I don’t believe youth churches, Korean churches, or young adult churches have been unsuccessful. I believe they are all leading to the church of the future. There is one thread in all these things, community. We want to stay together. We want to worship with our families and our peers. I want a great children¹s program. There must be a way the older generation and younger generation can worship together. We are not so different anymore; many in the 40’s and 50’s can speak English very well.

The Korean churches must be prepared for the next generation. We can not sit idly back and wait for the problem to confront us. We will lose too many souls if we sit back and wait. Everything begins with our elders. Elders must have the courage to change the status quo. Majority of Koreans can speak English, and those who can¹t, can easily be accommodated for. But we know it¹s not just about the language, there will have to be a change in the not so distant future. There will always be the immigrant church, but there is a growing need of a Korean-American Church. There are enough Korean-Americans desiring a Korean church, and there is special need that Korean-American churches can fill.

There are many obstacles in creating the church of the future. So many opinions and so many ideas for what is best. I believe the time will come when smaller churches will come together rather than split apart to create a vibrant new church. I believe an ideal church will need two or three full time pastors. An English speaking head pastor, a Korean speaking associate pastor to help with the non-English speaking members, and a youth pastor or leader to help with the young people. But SDA Conferences with tight budgets are unwilling to support two pastors and a youth pastor. We must show the General Conference we are serious and start coming together towards a new vision. Times are changing; will we be prepared for what’s ahead?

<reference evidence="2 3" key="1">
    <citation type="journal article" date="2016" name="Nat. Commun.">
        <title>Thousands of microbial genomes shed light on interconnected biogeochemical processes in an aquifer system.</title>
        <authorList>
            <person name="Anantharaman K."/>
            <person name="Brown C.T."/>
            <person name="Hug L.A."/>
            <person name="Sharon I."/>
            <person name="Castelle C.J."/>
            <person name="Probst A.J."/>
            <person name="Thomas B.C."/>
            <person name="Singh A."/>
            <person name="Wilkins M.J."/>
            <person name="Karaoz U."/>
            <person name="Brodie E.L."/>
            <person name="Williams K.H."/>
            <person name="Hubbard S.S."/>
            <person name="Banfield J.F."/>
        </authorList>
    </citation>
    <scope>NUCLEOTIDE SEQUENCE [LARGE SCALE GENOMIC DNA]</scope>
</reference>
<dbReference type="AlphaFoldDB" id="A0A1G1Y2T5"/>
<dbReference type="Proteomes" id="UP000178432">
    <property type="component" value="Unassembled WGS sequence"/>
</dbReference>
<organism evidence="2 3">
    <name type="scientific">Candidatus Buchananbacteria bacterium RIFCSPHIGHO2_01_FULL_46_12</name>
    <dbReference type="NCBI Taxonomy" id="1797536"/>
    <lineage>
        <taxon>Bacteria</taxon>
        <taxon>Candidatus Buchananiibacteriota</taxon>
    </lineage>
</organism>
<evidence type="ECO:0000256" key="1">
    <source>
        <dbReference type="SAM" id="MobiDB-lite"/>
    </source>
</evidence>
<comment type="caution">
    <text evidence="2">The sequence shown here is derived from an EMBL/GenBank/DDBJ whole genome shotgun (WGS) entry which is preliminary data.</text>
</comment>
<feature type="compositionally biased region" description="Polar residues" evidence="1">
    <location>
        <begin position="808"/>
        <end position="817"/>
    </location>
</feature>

P.S. The Korean American church is coming to a crucial part in its history, there seems to be a need for a Korean-American church. A community church that can serve all types of cultures. We have worshipped separately too long, I desire to see families of all ages worship together, I believe this is the vision that Christ has for His Korean-American children. If there is a desire to serve as a minister for this community, it is my deepest wish that you pursue the call that God has put into your heart. The future is never certain, but God always has a way. God Bless!

Danny Kim has pastored at Mountain View, Glendale and Oregon Central Korean Churches.